Religious Tattoo – American

“There’s a couple different reasons I got the tattoo. One, I had been meditating on this verse in Jeremiah that talks about when we put our trust and confidence in God it’s like this great tree with these deep roots that are planted by the river. And during times of drought, and uh, you will not perish, uh, and you will bare much fruit. And so my tattoo is of this tree with these deep really roots to remind myself that I need to put my trust and confidence in him. And that is where my strength comes from. And so that’s the idea behind the tattoo. Um, but I had always been interested in tattoos and um, I also had a very large scar all the way down my back and so I had wanted to put a tattoo over that. And so now, the tattoo that I have now, um, is a beautiful reminder instead of, um, a painful scar. And um, it reminds me of Christ and his love and were I put my strength in.”

The informant is a 33 year old minister from New Mexico who has lived in Los Angeles, California for almost ten years. When she was in her pre-teens about she had scoliosis so bad she had to get a rod put in her back to straighten it – that’s where the scar up and down her back came from. The informant only got the tattoo this past fall. Before she settled on the tree that she got, she had thought about other designs to tattoo on her back like angel’s wings.

I find it interesting that perhaps a half a year before the informant got her tattoo I was talking to her brother, a Denver, CO resident about tattoos and he had mentioned that tree tattoos were pretty popular right now. I have even considered getting a tree tattoo in the past few years. I’m not sure how much the popularity of tree tattoos played into her decision, though. I think it’s clear that this tattoo has a deep meaning for the informant that, like the tattoo itself, is only partly apparent to the passerby (most of it is normally covered by a shirt). The informant has clearly been through some rough times (though she is one of the strongest people I know) and this tattoo reminds her of where her strength comes from and allows her to cover those painful memories with ones that build her up. Essentially, I agree with the informant’s analysis of her tattoo.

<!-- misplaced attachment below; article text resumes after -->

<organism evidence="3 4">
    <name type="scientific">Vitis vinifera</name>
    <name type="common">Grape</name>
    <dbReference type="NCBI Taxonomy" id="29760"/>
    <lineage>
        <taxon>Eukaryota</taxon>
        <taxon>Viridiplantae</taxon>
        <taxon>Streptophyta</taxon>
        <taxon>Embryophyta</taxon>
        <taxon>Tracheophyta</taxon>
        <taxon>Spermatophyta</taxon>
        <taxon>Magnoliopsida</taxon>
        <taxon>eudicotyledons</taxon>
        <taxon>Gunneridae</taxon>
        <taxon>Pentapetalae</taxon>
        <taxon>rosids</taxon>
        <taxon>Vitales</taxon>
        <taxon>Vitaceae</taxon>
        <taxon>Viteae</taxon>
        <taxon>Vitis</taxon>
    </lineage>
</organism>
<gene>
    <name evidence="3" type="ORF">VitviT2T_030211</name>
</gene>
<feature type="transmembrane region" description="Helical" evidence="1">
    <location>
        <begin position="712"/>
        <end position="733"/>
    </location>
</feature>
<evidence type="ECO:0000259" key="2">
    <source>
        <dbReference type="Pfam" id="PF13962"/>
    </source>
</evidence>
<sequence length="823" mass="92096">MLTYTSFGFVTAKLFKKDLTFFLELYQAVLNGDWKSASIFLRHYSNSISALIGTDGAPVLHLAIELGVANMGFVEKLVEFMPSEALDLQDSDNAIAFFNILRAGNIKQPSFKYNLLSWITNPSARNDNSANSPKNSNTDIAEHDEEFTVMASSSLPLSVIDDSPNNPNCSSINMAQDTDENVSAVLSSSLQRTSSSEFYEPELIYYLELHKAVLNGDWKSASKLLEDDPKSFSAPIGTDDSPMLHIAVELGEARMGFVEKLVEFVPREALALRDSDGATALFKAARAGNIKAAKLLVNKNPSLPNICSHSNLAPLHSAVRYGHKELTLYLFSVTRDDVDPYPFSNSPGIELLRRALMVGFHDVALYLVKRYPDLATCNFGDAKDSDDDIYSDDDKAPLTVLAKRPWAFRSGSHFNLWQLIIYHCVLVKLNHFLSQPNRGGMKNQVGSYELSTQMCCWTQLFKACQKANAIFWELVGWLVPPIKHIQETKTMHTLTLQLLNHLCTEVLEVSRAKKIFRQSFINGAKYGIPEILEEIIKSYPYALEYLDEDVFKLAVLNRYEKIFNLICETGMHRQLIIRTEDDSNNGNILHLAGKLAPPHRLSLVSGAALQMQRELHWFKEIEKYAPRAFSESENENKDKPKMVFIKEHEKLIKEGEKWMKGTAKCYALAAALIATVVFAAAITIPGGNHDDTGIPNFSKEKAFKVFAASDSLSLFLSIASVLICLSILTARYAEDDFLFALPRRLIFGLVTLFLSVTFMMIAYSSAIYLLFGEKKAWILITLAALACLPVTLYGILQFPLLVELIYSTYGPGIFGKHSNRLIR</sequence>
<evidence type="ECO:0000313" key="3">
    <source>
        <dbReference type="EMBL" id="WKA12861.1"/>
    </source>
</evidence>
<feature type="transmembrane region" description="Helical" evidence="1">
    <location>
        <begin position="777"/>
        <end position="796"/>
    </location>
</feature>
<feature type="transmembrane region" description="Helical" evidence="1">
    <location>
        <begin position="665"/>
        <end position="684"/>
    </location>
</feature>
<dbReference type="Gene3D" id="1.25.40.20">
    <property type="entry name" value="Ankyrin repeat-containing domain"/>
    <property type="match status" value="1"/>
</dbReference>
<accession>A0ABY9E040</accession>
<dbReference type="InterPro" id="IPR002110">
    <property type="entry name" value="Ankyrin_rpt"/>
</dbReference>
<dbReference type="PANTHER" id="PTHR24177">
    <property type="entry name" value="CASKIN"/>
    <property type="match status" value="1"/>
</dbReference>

I find it interesting that the informant, an Evangelical Christian minister, decided to express her faith through a tattoo. Not 50 years ago tattoos were considered repulsive to many Christians and there is still the notion that conservative people, especially conservative Christians, don’t get tattoos. The informant certainly fits the stereotype of who doesn’t get a tattoo – she was raised in a conservative Christian home where her father converted from Catholicism to Evangelical Protestant Christianity. However, it may be that the church she grew up in was rather divorced from that strict religious ideology. The New Mexican church her family has been a part of for over 35 years was started in the Jesus People Movement – a movement where large numbers of hippies converted to Evangelical Christianity. As hippies were known for breaking the strict rules of their parents, it makes sense that a Christian movement started by them might be more loose with traditional Christian rules than church movements founded by more strictly rule-abiding Christians. Still, that I know of there is no encouragement from within this church movement for people to express their faith through tattoos.

I think the story about the informant’s tattoo is as important as the tattoo itself. In fact, one cannot be divorced from the other. The tattoo is deeply symbolic to the informant and is an outward expression of her identity as a Christian. The depth of the story behind the informant’s tattoo is reflected in a website about tattoo meanings that quotes John A. Rush’s book Spiritual Tattoo,”It is important to study the myth connected with the images you choose, and if the images are of your own creation, make sure there is a positive outcome to the story/myth. Your tattooing should tell a story, with a beginning, middle, and end, a story that takes you past the old symbolic references that have bound you to an unhappy, unproductive, torturous existence, a history that you created. You need to build a story that brings you out of the old and into the new (p. 191).” The informant’s story inadvertently follows this recommendation exactly. She took a myth – a verse from the Old Testament book of Jeremiah – and used it to turn a painful memory into a positive memory, from the old and into the new. Her story also has a beginning – the scar, a middle – the meditation, and an end – a physical reminder of her strength in God.